They will be available at the Pacific Orchid Exposition from severalvendors and at the San Francisco Orchid Society sale table. This isprobably the best venue in the world for Sobralias right now with speciesand hybrids, ephemeral and field types and both mature plants andseedlings. Sobralias can be found at nurseries such as BerkeleyHorticulture Nursery, Flora Grubb Nursery and Sloat Nurseries in Marin andSan Francisco. Large specimens can also be found at Living Green in SanFrancisco. In San Jose, Serene Orchids has Sobralia seedlings... expect topay around $15 for a seedling in a three- to four-inch pot...
in the entrance exhibit. We will have a few of the giants like Sob.calloglossa and Sob. cattleya and a few of the miniature and mid-sizedhybrids. Elleanthus is a close relative to Sobralia, with identicalfoliage, but pine cone-shaped flowers, and they should have flowers (butthe really big flowers don't come along until summer)...
Growing orchids is one of the few socially acceptable art forms that mencan get involved in and their masculinity is never questioned [except by...]."
URL : http://www.mercurynews.com/lifeandstyleheadlines/ci_8342105
photo : ["Sobralia mirabilis"]

Sunday, February 24, 2008

Lady's Slipper Orchid

One of the easiest orchids to grow at home is the Lady's Slipper Orchid, Paphiopedilum sp.

The unmistaken physical characteristic of this tropical orchid is the slipper or moccasin shape of the lip (largest of the three flower petals). These exotic flowers do not resemble any others of the vast orchid clan.

It is not to be confused with the native wildflower Yellow Lady's Slipper Orchid, Cypripedium calceolus, which grows in wetlands, woodlands and swampy areas throughout Indiana.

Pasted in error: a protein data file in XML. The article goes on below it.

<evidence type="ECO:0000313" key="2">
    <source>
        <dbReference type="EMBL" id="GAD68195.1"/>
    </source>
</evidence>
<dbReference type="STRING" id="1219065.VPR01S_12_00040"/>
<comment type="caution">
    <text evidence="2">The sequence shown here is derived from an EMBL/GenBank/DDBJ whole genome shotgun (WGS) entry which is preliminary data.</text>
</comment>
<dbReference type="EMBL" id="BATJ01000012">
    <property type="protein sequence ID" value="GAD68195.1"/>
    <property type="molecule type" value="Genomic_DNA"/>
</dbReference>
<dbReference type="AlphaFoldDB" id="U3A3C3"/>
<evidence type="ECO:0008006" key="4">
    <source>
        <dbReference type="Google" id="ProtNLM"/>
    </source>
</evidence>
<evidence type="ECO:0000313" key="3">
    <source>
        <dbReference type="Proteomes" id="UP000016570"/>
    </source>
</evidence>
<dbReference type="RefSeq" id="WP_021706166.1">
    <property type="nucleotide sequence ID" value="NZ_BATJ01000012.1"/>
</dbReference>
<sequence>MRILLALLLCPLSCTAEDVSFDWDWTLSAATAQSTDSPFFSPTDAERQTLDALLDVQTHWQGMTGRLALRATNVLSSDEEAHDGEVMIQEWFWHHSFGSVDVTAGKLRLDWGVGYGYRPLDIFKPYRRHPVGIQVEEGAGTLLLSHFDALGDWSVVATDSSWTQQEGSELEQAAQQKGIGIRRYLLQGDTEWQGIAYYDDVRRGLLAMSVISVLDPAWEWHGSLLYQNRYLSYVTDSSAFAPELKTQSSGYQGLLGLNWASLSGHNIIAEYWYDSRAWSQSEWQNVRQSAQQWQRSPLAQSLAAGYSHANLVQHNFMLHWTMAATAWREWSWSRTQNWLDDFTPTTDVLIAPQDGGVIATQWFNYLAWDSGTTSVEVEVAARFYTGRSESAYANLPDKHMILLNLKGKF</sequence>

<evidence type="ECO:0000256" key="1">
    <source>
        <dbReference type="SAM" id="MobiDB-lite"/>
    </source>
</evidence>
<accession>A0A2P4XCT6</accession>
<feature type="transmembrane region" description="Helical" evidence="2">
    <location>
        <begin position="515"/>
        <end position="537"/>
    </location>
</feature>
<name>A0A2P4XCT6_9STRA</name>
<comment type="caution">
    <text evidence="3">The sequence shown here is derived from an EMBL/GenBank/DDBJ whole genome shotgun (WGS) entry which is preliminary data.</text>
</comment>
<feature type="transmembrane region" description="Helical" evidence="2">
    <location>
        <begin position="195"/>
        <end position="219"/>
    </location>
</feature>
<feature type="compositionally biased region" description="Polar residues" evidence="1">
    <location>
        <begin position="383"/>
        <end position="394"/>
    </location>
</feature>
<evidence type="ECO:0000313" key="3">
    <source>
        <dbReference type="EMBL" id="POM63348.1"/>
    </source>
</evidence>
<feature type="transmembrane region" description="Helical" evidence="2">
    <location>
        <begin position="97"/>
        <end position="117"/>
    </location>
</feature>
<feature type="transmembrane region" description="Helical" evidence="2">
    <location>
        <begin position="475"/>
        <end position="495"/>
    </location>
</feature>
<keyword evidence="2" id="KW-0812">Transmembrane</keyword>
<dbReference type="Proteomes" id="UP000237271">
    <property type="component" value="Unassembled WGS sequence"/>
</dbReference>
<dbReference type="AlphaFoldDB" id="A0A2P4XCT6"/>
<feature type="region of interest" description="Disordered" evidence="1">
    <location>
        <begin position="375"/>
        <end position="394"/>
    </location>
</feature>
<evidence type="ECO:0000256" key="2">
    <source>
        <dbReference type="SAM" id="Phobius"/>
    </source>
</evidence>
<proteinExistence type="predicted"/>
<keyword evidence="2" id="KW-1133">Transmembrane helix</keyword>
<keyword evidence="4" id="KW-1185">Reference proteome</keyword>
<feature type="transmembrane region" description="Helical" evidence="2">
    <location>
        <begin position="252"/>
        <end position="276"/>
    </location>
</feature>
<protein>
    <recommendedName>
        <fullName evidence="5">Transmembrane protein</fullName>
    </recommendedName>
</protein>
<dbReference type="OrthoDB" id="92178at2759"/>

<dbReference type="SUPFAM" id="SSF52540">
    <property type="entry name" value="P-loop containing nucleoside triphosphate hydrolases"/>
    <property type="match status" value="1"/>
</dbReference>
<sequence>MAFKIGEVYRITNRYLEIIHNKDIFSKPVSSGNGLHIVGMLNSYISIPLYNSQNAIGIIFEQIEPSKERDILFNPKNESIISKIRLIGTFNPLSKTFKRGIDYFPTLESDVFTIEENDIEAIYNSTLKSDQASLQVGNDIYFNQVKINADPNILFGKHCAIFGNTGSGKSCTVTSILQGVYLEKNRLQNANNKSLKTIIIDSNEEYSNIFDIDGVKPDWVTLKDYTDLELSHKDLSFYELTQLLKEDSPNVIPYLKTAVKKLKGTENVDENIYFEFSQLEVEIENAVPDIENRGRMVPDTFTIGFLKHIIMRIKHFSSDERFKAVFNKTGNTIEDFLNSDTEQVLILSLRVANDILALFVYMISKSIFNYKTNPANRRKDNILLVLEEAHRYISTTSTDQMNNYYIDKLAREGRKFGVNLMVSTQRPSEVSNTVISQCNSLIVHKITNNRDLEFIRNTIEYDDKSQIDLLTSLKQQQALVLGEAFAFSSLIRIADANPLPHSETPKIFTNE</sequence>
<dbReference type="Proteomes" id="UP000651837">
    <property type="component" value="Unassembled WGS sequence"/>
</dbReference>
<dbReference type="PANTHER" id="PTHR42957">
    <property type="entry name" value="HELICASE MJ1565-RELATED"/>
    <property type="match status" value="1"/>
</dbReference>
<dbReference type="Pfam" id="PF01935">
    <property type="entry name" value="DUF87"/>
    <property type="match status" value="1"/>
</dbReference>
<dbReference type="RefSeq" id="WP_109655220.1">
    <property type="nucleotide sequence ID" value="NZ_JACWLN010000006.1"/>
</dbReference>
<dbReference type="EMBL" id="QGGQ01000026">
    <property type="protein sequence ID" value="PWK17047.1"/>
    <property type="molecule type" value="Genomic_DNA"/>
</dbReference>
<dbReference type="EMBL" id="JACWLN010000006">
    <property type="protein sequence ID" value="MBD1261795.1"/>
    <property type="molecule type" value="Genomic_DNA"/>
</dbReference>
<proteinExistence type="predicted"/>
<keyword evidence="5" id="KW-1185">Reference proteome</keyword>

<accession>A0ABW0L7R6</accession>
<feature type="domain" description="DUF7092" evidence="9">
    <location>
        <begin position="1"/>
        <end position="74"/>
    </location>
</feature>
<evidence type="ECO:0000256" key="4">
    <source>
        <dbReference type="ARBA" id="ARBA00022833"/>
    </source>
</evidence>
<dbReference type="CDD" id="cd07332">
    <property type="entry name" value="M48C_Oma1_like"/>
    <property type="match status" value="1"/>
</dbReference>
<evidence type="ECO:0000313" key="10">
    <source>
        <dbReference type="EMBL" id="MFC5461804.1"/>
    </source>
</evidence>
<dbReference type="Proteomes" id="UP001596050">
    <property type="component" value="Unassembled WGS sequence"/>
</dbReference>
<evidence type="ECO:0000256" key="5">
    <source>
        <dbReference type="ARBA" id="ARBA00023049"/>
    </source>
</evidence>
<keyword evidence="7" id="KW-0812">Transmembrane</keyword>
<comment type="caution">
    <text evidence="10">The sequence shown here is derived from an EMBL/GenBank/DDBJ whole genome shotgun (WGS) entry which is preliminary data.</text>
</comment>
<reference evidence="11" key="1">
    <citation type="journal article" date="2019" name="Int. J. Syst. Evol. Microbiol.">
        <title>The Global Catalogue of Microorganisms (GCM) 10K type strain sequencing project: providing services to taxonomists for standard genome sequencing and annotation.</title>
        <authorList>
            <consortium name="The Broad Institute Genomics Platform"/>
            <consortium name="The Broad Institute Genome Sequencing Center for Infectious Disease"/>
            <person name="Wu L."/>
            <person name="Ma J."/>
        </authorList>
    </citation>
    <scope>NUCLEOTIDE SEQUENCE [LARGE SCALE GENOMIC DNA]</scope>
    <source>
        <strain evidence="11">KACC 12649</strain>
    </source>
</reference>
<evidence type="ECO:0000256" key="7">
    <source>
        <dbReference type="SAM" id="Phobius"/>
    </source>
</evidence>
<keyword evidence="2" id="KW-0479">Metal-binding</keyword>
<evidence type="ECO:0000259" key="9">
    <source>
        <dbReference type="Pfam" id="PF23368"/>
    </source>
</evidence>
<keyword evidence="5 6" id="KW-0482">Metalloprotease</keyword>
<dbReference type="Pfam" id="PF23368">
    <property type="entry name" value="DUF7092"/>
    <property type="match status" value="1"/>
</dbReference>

Lady's Slipper is a terrestrial orchid with handsome, compact foliage. This orchid thrives in bright, indirect light with day temperatures in the 70s and night readings in the 60s.

An east window would be ideal, but a south or west window is a good location if a sheer curtain is used to soften the light. If the leaves begin to turn a pale green color, the plant is getting too much light.

Keep the soil mix moist, but not wet. Water once or twice a week, depending on the season. Less water is better than too much. Humidity levels of 50 percent or more are ideal. Misting is not suggested as a method of raising the humidity. This may cause the terminal growth to rot.

Repot the plants annually in the spring following bloom. Fertilize every month, using a balanced fertilizer at half strength.

During the summer, this orchid can vacation on the patio or deck in the shade. Just remember, the vacation is over when night temperatures go below 50 degrees.



Steve Peralta

Saturday, February 23, 2008

Moth Orchid - Phalaenopsis

The moth orchid (Phalaenopsis) is one of the most common orchids. Its popularity can be traced to the plant's elegant long-lasting flowers and ease of maintenance. The almost 60 species are responsible for the thousands of hybrids available today. In Latin, the word phalaen refers to a moth, opsis to an appearance. It has been said that a cluster of these flowers at dusk resembles a group of fluttering moths. The plant's large rounded petals lie flat, allowing the intricate lip -- with two wispy tails -- to gain attention. Moth orchids have been bred in a multitude of colors and combinations, including lavender, peach, pink, white and yellow as well as with stripes and spots. The plant grows as an epiphyte in the lower canopy, protected from direct sunlight. In the home, the ideal location is a window with eastern or southern exposure and protection from direct sun. Watering intervals depend on the plant's growing medium. The mix should be allowed to dry slightly before the next watering. After the last flower fades, the stem should be cut just above the first node, under where the first flower opened. Often, a second spike will form from this node and develop into a second flush of flowers. Moth orchids "flutter" throughout the Orchid Forest at the Franklin Park Conservatory.
-- Dave Brigner Franklin Park Conservatory


Steve Peralta

Friday, February 22, 2008

Singapore Will Be The Theme of the New York Botanical Garden's annual orchid show

"the New York Botanical Garden's annual orchid show... opens... and runs for six weeks...
The theme of this year's show is Singapore... one of the largest orchid producers in the world.